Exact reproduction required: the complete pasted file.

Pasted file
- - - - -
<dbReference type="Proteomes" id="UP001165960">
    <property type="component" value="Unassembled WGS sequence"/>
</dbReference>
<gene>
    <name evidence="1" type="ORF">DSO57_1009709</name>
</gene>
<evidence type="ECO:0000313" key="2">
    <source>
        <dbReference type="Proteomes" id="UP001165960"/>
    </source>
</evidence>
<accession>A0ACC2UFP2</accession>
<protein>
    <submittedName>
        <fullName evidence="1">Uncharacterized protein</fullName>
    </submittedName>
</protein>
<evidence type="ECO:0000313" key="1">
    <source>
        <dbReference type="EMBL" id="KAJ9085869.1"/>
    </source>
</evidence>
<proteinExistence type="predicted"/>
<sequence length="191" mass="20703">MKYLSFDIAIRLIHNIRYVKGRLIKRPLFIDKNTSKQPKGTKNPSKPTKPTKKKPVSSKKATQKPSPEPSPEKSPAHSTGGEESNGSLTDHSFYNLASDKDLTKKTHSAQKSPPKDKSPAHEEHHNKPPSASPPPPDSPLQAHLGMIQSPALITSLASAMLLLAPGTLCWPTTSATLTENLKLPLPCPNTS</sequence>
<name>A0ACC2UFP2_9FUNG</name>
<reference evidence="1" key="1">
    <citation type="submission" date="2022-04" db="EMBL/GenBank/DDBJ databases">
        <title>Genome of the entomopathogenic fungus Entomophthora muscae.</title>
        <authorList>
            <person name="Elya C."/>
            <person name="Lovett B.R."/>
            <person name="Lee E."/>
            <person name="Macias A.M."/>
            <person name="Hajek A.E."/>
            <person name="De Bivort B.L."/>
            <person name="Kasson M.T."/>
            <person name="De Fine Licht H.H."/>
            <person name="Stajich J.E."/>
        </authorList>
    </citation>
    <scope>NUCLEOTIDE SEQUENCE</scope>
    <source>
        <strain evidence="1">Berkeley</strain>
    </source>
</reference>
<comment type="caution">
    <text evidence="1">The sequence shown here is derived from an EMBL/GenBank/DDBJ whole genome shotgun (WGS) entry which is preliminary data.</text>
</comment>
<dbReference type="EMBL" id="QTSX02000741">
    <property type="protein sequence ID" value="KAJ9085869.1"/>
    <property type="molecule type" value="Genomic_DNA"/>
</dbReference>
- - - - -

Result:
<dbReference type="Proteomes" id="UP001165960">
    <property type="component" value="Unassembled WGS sequence"/>
</dbReference>
<gene>
    <name evidence="1" type="ORF">DSO57_1009709</name>
</gene>
<evidence type="ECO:0000313" key="2">
    <source>
        <dbReference type="Proteomes" id="UP001165960"/>
    </source>
</evidence>
<accession>A0ACC2UFP2</accession>
<protein>
    <submittedName>
        <fullName evidence="1">Uncharacterized protein</fullName>
    </submittedName>
</protein>
<evidence type="ECO:0000313" key="1">
    <source>
        <dbReference type="EMBL" id="KAJ9085869.1"/>
    </source>
</evidence>
<proteinExistence type="predicted"/>
<sequence length="191" mass="20703">MKYLSFDIAIRLIHNIRYVKGRLIKRPLFIDKNTSKQPKGTKNPSKPTKPTKKKPVSSKKATQKPSPEPSPEKSPAHSTGGEESNGSLTDHSFYNLASDKDLTKKTHSAQKSPPKDKSPAHEEHHNKPPSASPPPPDSPLQAHLGMIQSPALITSLASAMLLLAPGTLCWPTTSATLTENLKLPLPCPNTS</sequence>
<name>A0ACC2UFP2_9FUNG</name>
<reference evidence="1" key="1">
    <citation type="submission" date="2022-04" db="EMBL/GenBank/DDBJ databases">
        <title>Genome of the entomopathogenic fungus Entomophthora muscae.</title>
        <authorList>
            <person name="Elya C."/>
            <person name="Lovett B.R."/>
            <person name="Lee E."/>
            <person name="Macias A.M."/>
            <person name="Hajek A.E."/>
            <person name="De Bivort B.L."/>
            <person name="Kasson M.T."/>
            <person name="De Fine Licht H.H."/>
            <person name="Stajich J.E."/>
        </authorList>
    </citation>
    <scope>NUCLEOTIDE SEQUENCE</scope>
    <source>
        <strain evidence="1">Berkeley</strain>
    </source>
</reference>
<comment type="caution">
    <text evidence="1">The sequence shown here is derived from an EMBL/GenBank/DDBJ whole genome shotgun (WGS) entry which is preliminary data.</text>
</comment>
<dbReference type="EMBL" id="QTSX02000741">
    <property type="protein sequence ID" value="KAJ9085869.1"/>
    <property type="molecule type" value="Genomic_DNA"/>
</dbReference>